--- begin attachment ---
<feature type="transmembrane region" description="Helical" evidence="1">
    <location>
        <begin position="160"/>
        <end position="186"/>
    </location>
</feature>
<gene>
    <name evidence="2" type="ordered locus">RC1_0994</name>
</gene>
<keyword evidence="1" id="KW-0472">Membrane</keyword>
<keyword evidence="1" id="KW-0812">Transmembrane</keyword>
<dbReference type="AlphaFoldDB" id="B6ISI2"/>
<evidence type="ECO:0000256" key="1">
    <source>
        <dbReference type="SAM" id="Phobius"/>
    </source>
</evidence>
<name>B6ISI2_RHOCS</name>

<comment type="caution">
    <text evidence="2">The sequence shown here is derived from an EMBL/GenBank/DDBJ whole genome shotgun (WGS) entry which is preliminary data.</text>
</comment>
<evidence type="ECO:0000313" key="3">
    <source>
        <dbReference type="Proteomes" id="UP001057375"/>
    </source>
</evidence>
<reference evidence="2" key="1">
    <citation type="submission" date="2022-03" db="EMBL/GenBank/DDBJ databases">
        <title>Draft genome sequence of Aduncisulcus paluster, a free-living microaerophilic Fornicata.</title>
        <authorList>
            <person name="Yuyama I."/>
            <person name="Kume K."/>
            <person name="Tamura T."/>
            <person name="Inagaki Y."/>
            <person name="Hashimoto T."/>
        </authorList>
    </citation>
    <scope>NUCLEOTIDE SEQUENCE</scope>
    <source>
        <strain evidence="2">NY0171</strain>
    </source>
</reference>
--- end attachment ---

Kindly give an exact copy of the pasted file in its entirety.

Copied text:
<feature type="transmembrane region" description="Helical" evidence="1">
    <location>
        <begin position="160"/>
        <end position="186"/>
    </location>
</feature>
<gene>
    <name evidence="2" type="ordered locus">RC1_0994</name>
</gene>
<keyword evidence="1" id="KW-0472">Membrane</keyword>
<keyword evidence="1" id="KW-0812">Transmembrane</keyword>
<dbReference type="AlphaFoldDB" id="B6ISI2"/>
<evidence type="ECO:0000256" key="1">
    <source>
        <dbReference type="SAM" id="Phobius"/>
    </source>
</evidence>
<name>B6ISI2_RHOCS</name>

<comment type="caution">
    <text evidence="2">The sequence shown here is derived from an EMBL/GenBank/DDBJ whole genome shotgun (WGS) entry which is preliminary data.</text>
</comment>
<evidence type="ECO:0000313" key="3">
    <source>
        <dbReference type="Proteomes" id="UP001057375"/>
    </source>
</evidence>
<reference evidence="2" key="1">
    <citation type="submission" date="2022-03" db="EMBL/GenBank/DDBJ databases">
        <title>Draft genome sequence of Aduncisulcus paluster, a free-living microaerophilic Fornicata.</title>
        <authorList>
            <person name="Yuyama I."/>
            <person name="Kume K."/>
            <person name="Tamura T."/>
            <person name="Inagaki Y."/>
            <person name="Hashimoto T."/>
        </authorList>
    </citation>
    <scope>NUCLEOTIDE SEQUENCE</scope>
    <source>
        <strain evidence="2">NY0171</strain>
    </source>
</reference>